|953: Our Lady of Mount Carmel, Chicago, Illinois, USA|
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Mystery Worshipper: Misericord.
The church: Our Lady of Mount Carmel, Chicago, Illinois, USA.
Denomination: Roman Catholic.
The building: Situated in Chicago's East Lakeview neighborhood, the church building is in the gothic revival style, with matching rectory and school, and dates from 1914. It was built as the north side's English-speaking parish (think of all the separate Italian, German, Polish, etc. parishes being built around that time). It is beautifully maintained, the whole plant forming an attractive part of this north side neighborhood.
The church: The parish is known for its music program and supports a well-regarded school. It seems very healthy, with a predictably rather full weekend schedule of masses that includes a Sunday evening service for the Archdiocese's gay and lesbian outreach. The make-up of the congregation seemed to reflect the mostly upwardly-mobile neighborhood.
The neighbourhood: East Lakeview is a vibrant and exciting place to live. The density is high, public transportation is good, the lake and park are right there, and every manner of retail, dining and entertainment experience you can imagine is within a short walk. Hence high housing prices and tight parking. The church operates two parking lots for visitors' convenience.
The cast: The celebrant's name was unannounced, but let's assume he was the pastor, the Rev. Thomas E. Srenn. Father Srenn was assisted by a second priest and a cantor/leader of song whose names were likewise not given.
What was the name of the service?
Sunday Mass, twenty-first Sunday in ordinary time.
How full was the building?
About 60 percent full, maybe 500 people.
Did anyone welcome you personally?
No, although when I arrived the altar party was already in position for the procession there may have been greeters present earlier. The peace ceremony was very friendly, though.
Was your pew comfortable?
Fine old wood pews with the usual drop-down kneelers. The seats were not padded, I presume for acoustical reasons.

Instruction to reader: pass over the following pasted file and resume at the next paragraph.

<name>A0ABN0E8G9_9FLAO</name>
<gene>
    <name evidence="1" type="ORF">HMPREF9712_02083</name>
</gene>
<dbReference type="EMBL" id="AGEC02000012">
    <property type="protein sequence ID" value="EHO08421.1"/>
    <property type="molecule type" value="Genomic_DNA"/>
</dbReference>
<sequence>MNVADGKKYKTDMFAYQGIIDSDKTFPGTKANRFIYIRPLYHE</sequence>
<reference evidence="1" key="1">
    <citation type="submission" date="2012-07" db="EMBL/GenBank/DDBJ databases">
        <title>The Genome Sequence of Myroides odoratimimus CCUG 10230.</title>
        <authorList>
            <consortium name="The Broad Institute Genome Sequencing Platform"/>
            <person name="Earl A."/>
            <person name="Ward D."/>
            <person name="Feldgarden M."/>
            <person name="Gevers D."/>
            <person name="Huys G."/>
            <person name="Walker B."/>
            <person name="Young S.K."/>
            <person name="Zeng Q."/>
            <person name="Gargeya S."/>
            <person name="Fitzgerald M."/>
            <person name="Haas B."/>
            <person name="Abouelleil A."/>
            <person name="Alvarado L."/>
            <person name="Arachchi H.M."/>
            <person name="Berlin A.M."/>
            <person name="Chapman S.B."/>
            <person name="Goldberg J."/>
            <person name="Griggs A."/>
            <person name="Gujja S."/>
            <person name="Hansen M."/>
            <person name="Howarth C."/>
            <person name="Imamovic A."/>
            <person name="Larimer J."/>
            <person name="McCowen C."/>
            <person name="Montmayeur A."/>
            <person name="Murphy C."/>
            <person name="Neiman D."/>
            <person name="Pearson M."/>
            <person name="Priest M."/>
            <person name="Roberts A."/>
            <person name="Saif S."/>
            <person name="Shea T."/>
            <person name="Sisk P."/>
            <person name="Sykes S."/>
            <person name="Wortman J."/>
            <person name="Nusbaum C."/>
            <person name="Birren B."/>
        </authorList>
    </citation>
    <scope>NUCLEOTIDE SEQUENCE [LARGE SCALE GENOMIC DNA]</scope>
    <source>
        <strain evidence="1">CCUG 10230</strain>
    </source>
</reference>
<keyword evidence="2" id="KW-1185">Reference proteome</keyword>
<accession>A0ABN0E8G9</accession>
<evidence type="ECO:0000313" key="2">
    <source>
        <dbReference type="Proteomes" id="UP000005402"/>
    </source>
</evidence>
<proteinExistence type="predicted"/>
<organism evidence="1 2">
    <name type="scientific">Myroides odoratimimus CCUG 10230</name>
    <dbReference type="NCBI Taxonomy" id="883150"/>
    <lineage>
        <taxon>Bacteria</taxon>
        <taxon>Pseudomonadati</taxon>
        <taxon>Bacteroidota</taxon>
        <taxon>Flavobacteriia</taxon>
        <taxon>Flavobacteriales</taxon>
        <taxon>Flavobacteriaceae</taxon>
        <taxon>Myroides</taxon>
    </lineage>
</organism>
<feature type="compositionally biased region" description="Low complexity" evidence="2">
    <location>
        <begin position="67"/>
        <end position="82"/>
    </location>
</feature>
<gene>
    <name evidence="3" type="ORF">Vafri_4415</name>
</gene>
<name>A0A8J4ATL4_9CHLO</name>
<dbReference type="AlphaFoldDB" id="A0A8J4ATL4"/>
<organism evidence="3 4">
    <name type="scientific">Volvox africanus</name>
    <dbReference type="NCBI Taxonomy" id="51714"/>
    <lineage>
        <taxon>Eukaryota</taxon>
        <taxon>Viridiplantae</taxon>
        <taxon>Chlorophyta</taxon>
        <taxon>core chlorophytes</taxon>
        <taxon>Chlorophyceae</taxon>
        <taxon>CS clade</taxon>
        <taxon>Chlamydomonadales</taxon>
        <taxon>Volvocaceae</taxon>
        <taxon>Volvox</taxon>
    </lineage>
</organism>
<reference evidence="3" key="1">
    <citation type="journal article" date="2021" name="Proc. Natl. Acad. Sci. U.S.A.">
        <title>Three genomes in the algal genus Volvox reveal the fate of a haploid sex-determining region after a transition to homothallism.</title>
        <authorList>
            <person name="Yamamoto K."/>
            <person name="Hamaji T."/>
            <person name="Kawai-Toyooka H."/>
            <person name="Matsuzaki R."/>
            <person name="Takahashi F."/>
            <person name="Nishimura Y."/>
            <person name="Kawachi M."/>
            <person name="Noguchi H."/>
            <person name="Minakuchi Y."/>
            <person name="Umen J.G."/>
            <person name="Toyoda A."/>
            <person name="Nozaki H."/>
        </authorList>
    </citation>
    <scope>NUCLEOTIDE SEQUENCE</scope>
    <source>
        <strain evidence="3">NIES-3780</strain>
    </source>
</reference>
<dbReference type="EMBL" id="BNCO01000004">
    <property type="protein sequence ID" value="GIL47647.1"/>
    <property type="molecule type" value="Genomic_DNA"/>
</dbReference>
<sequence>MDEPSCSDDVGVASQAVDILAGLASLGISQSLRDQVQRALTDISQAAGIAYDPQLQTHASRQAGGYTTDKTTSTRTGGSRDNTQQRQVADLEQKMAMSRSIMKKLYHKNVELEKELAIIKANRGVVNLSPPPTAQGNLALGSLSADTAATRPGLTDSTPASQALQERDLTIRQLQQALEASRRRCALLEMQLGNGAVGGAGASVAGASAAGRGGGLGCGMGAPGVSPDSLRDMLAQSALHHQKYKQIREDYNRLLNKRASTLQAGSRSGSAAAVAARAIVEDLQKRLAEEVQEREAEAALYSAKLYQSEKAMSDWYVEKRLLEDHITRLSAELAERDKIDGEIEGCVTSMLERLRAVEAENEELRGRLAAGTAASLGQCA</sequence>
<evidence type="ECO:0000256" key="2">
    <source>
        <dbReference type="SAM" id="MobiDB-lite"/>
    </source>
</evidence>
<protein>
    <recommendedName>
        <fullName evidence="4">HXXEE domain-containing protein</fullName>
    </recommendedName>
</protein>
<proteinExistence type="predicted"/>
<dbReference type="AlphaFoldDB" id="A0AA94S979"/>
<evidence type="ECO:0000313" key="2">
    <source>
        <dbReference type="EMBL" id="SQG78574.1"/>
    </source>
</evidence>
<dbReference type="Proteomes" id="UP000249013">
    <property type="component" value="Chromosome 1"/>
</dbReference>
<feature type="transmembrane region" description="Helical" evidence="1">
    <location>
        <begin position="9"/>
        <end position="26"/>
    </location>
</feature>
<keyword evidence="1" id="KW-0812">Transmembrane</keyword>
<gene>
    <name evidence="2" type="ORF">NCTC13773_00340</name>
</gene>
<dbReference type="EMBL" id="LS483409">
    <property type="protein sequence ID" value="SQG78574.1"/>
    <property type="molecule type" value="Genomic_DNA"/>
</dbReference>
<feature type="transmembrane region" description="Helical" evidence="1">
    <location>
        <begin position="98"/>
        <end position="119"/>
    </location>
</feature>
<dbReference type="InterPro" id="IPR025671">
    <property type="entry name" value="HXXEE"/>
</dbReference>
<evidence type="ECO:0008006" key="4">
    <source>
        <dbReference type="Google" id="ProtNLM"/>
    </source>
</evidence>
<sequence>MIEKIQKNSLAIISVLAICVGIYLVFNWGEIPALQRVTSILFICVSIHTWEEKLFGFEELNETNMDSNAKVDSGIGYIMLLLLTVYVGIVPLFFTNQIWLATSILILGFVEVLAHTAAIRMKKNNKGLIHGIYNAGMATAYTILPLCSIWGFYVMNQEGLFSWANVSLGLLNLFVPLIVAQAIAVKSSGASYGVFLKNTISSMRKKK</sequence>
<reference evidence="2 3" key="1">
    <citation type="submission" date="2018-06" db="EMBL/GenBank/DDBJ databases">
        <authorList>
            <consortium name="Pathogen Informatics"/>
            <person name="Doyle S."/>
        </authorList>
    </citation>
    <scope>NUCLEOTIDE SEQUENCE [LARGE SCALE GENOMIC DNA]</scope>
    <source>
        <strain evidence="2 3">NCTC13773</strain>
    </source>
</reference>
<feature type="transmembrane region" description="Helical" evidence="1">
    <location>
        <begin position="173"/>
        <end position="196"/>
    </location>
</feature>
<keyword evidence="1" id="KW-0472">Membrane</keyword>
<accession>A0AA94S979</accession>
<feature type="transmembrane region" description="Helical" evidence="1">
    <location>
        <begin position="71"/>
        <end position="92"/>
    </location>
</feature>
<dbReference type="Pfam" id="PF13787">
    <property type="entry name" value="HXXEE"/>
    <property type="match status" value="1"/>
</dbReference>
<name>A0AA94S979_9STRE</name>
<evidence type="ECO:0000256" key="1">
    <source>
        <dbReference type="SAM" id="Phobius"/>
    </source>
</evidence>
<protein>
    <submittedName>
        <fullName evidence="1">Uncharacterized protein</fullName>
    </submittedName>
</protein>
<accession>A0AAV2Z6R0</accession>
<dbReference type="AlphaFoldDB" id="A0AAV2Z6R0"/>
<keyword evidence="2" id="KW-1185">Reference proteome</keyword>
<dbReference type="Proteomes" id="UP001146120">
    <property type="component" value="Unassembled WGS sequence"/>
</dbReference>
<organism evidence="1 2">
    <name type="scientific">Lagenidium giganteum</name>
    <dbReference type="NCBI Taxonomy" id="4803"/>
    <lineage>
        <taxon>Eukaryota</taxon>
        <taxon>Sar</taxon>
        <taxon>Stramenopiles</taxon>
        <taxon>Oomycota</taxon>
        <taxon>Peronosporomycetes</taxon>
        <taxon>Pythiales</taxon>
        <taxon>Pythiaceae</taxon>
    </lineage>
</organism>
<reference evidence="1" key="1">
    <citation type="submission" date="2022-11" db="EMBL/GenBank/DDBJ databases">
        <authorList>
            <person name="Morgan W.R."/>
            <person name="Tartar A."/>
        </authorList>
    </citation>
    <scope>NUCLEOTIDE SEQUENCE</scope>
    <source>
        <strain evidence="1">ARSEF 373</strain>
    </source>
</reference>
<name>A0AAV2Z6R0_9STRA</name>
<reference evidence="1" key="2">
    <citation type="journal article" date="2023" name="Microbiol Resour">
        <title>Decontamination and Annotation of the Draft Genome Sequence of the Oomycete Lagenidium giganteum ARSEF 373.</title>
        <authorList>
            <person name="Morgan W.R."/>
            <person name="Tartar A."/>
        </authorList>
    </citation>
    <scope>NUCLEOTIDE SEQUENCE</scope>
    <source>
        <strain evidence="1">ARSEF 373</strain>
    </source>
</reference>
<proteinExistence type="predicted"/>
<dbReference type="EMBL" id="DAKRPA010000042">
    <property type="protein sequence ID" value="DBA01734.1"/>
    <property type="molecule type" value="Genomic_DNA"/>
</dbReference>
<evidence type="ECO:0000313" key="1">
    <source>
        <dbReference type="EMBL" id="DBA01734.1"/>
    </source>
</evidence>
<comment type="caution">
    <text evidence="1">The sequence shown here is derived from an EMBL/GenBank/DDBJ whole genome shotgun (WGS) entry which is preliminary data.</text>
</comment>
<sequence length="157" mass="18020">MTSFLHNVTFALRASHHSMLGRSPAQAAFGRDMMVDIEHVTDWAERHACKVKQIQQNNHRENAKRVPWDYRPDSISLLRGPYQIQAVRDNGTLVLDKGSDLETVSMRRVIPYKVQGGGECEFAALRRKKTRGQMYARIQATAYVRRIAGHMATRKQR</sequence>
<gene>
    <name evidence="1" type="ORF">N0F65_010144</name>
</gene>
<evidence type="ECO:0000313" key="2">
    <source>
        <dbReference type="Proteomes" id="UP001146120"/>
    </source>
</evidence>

How would you describe the pre-service atmosphere?
Much praying and very little talking. When I arrived, the organist was already well into his prelude.
What were the exact opening words of the service?
"In the name of the Father, and of the Son, and of the Holy Spirit. Amen."
What books did the congregation use during the service?
Their custom bound and imprinted service book/hymnal, and nothing else.
What musical instruments were played?
A fine pipe organ (one of two in the room see the website) in the loft. There was also a cantor/leader of song who indulged in the usual singing-nun-style of song-leading and arm-raising.
Did anything distract you?
There being no service sheet, I had considerable trouble following the service. By communion I was completely lost.
Was the worship stiff-upper-lip, happy clappy, or what?
Not stiff, but rather middle of the road worship. It was low church by any Anglican/Episcopal standard, but the congregation seemed to sing more enthusiastically than other Roman Catholic folk I have known. The parish's music program has a fine reputation, and that may account for the better singing.
Exactly how long was the sermon?
11 minutes, 30 seconds.
On a scale of 1-10, how good was the preacher?
6 I have not read the book that Father referred to, but I wasn't convinced he was making his points all that clearly.
In a nutshell, what was the sermon about?
Father drew parallels to the book The Art of Loving by Eric Fromm to show how God's love resembles fatherly love as well as motherly love. Fatherly love is the "make me proud" type and is conditional, whereas mothery love is unconditional.
Which part of the service was like being in heaven?
The church interior is quite pretty and very nicely maintained. The windows (all viewable on their website) are of a romantic glass not exactly what you would find in a French cathedral, but lovely in their own right.
And which part was like being in... er... the other place?
The room was a tad too small, I thought, to accommodate two organs. The organist's technique, both for the hymns and the postlude, seemed a bit awkward, especially in his rather startling registration changes. The stops include two sets of horizontal trumpets; I'd hate to hear them both engaged at once. The organist's playing surprised me in light of the church's good reputation for music. Worse than that, though, was the puzzling custom (which I have only seen in Roman Catholic churches, including this one) of people bolting out the door directly after receiving communion. Eat and run, as it were.
What happened when you hung around after the service looking lost?
The room cleared, and I too wandered out into the beautiful weather. The celebrant and the assisting priest wished me welcome out on the church steps.
How would you describe the after-service coffee?
There was none.
How would you feel about making this church your regular (where 10 = ecstatic, 0 = terminal)?
4 I'd have to look around a bit more. In busy Catholic parishes, mass seems like something you do, but fellowship and welcoming the stranger are not a feature of most of them. Maybe a small struggling parish would be better for that.
Did the service make you feel glad to be a Christian?
Glad yes, but not really refreshed or invigorated. The lovely weather on that particular Sunday did the trick though.
What one thing will you remember about all this in seven days' time?
Two fine (and very different) organs in one room. I should come back in the fall to check out the choir.